Las Vegas restaurants, from high-end to humble, deal diners the ace card.
Deciding where to dine in Las Vegas is a little like determining where to gamble. Or shop, for that matter. The choices are seemingly limitless.
Ten years ago, when an influx of culinary talent first revved up tourists' appetites, the city needed chefs more than chefs needed the city. But now it feels as if the Crocs are on the other foot. A second wave of name-brand chefs have only underscored Las Vegas -- a destination once notable only for its all-you-can-eat buffets and el cheapo steak dinners -- as an against-all-odds food lovers' Mecca.
These newcomers are probably hoping to use the attention-getting platform that is the Strip (the stretch of Mall of America-scaled properties lining Las Vegas Boulevard) to burnish their reputations, heighten their national profiles and, in true Sin City fashion, hit the jackpot. But the real winners? Diners.
Center stage in City Center
"The chef is going to keep you busy," said my waiter, and he wasn't kidding. I was at Twist, one of the cavalcade of exceptional dining experiences to be had inside City Center, the $9 billion, 68-acre hotel-shopping-condo complex that wields contemporary architecture the way the nearby Venetian wraps itself in ersatz Italian kitsch. The restaurant is inside the understated Mandarin Oriental Hotel, and the aforementioned chef was Parisian maverick Pierre Gagnaire.
Shortly after my arrival, I was greeted not by one but five amuse bouche, each a tiny exercise in precision: a thimble-shaped blood orange gelée, a coin-sized cheese tartlet and tiny, meticulously carved pickled vegetables.
My first course was four eclectic takes on shellfish, each beautiful enough to merit its own Tumblr. The rest of the evening followed suit: a parade of museum-quality delectables, served by a staff so seamless that my mind kept going to Spanx, and all for the price of a ticket to the Donny & Marie show at the Flamingo. Money well spent.
Washington, D.C., chef José Andrés has two must-dine outlets in the upscale food court inside the relentlessly stylish Cosmopolitan hotel, adjacent to the City Center complex. They're exactly the kind of fun-loving, food-forward destinations that a Saveur-subscribing tourist would hope to find while on a Las Vegas vacation.
At China Poblano, Andrés revels in two of his great culinary loves -- Mexican and Chinese -- and what's most admirable about the menu is what he doesn't do: There's no fusion and nothing gets the off-the-rack treatment. Instead, the adventurous street-inspired fare includes sturdy steamed noodles fashioned from oats rather than wheat or rice, crispy lamb-filled potstickers, tacos stuffed with tender beef tongue, succulent scallops cured with bright Key lime juice and other quirky, meant-to-be-shared dishes.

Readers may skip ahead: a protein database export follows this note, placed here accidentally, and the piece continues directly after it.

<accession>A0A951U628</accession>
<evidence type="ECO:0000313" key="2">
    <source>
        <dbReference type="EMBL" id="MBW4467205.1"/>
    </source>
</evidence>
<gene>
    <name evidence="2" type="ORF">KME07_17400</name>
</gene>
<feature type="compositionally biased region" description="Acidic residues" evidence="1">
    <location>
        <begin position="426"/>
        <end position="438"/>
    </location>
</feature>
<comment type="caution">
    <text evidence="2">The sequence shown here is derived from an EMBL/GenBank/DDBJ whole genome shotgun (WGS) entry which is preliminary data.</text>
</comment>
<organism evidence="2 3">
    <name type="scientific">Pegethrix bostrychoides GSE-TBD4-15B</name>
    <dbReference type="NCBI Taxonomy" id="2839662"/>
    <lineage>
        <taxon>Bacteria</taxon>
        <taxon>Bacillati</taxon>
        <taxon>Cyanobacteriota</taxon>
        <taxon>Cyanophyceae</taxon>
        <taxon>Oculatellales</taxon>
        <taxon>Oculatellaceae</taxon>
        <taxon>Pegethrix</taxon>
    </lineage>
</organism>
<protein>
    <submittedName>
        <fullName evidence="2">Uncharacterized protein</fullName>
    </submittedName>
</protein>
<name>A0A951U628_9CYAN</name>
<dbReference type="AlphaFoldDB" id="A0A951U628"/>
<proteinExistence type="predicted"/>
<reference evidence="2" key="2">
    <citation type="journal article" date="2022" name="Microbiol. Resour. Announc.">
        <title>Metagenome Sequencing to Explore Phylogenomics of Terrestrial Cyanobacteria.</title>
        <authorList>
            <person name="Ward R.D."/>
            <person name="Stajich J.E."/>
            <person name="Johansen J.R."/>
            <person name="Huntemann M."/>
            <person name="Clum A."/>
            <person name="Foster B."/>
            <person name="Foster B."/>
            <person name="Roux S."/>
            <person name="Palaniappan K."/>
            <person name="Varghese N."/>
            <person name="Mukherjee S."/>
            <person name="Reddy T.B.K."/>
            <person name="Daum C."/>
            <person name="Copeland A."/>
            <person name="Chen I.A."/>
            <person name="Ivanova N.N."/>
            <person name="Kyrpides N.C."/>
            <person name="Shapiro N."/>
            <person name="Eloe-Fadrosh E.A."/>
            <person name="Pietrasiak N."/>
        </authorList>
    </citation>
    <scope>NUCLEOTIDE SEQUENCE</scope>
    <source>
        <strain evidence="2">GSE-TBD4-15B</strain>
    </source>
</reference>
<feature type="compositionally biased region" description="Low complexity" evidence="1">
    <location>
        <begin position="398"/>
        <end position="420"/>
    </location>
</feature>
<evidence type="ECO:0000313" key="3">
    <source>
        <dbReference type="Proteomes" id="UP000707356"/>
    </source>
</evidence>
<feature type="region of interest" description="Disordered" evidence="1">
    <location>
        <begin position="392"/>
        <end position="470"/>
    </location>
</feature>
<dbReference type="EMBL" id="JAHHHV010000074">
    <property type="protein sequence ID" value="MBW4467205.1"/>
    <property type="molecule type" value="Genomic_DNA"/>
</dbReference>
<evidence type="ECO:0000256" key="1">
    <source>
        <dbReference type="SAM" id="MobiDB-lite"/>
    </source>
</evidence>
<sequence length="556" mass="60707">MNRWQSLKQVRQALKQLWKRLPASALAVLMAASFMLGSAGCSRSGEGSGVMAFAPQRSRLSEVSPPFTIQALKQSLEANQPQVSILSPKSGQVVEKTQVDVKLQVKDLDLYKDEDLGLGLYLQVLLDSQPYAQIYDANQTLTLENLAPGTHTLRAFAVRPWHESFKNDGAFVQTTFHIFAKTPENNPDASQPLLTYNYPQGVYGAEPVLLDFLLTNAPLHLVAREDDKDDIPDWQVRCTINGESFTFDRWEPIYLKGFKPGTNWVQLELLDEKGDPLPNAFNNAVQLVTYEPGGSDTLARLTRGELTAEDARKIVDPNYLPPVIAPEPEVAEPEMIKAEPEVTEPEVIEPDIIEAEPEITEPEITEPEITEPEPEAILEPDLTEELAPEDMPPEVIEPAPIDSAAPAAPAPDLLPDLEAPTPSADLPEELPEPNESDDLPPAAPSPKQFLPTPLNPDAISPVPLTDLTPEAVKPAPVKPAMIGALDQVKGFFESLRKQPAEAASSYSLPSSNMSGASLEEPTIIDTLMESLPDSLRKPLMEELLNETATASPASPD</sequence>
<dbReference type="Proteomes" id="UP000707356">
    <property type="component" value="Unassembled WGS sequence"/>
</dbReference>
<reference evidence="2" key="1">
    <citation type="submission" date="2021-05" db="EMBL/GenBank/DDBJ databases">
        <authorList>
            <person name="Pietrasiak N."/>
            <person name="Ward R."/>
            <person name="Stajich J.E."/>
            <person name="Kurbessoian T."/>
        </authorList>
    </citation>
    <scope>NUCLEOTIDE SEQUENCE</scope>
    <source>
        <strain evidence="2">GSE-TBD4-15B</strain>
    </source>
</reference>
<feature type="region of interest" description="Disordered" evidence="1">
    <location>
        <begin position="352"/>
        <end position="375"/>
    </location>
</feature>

One floor up at Jaleo, the menu's key players are well stocked paellas, coaxed to fruition over a showy open hearth. But it's also a prime grazing ground, with tapas that lean toward addictive marinated olives, cipollini onions with pine nuts and green onions wrapped in smoky bacon. The bar is one of the city's top performers; I don't know that I've ever enjoyed a more gloriously refreshing gin and tonic, garnished with juniper, bay leaves and lemon peel.
The line that forms next door and snakes down an unmarked hallway is for Secret Pizza, a decent replica of a New York-style slice shop. It's 2 a.m.-and-I'm-drunk food at its best, with abundant toppings covering a crisp, chewy crust. One caveat: The $4.50 price is a tad steep. The name, by the way -- a nod to the counter's under-the-radar presence -- is pure gimmick; when a slice joint has more Yelp followers than Wolfgang Puck, it's hardly hush-hush.
Three final City Center notes: Take a seat at the raucous, marble-topped bar at the Todd English P.U.B. for a superb happy hour (weekdays, 3 to 6 p.m.), when more than four dozen globally sourced draughts -- pulled by the pint, half-yard and pitcher -- are half-price, and oysters are 2 bucks a pop.
While many visitors spend their afternoons relaxing poolside, hitting a golf ball or indulging in one of the city's countless spas, I recharged my batteries by sinking into a velvet-covered Chippendale sofa in the lovely tea lounge at the Mandarin Oriental Hotel. The by-the-book repast, gold-rimmed Narumi bone china, gracious service and postcard-worthy view were more than worth the $36 price tag; my psyche's temporary refuge from the city's around-the-clock honky-tonk was priceless.
Diners could happily consume their body weight at the Wicked Spoon Buffet, the Cosmopolitan's genre-changing feedlot. The adage You Get What You Pay For totally applies. Prices run $22 to $35, a reasonable fee for an all-you-can-eat spread that places a premium on variety, creativity, presentation and freshness.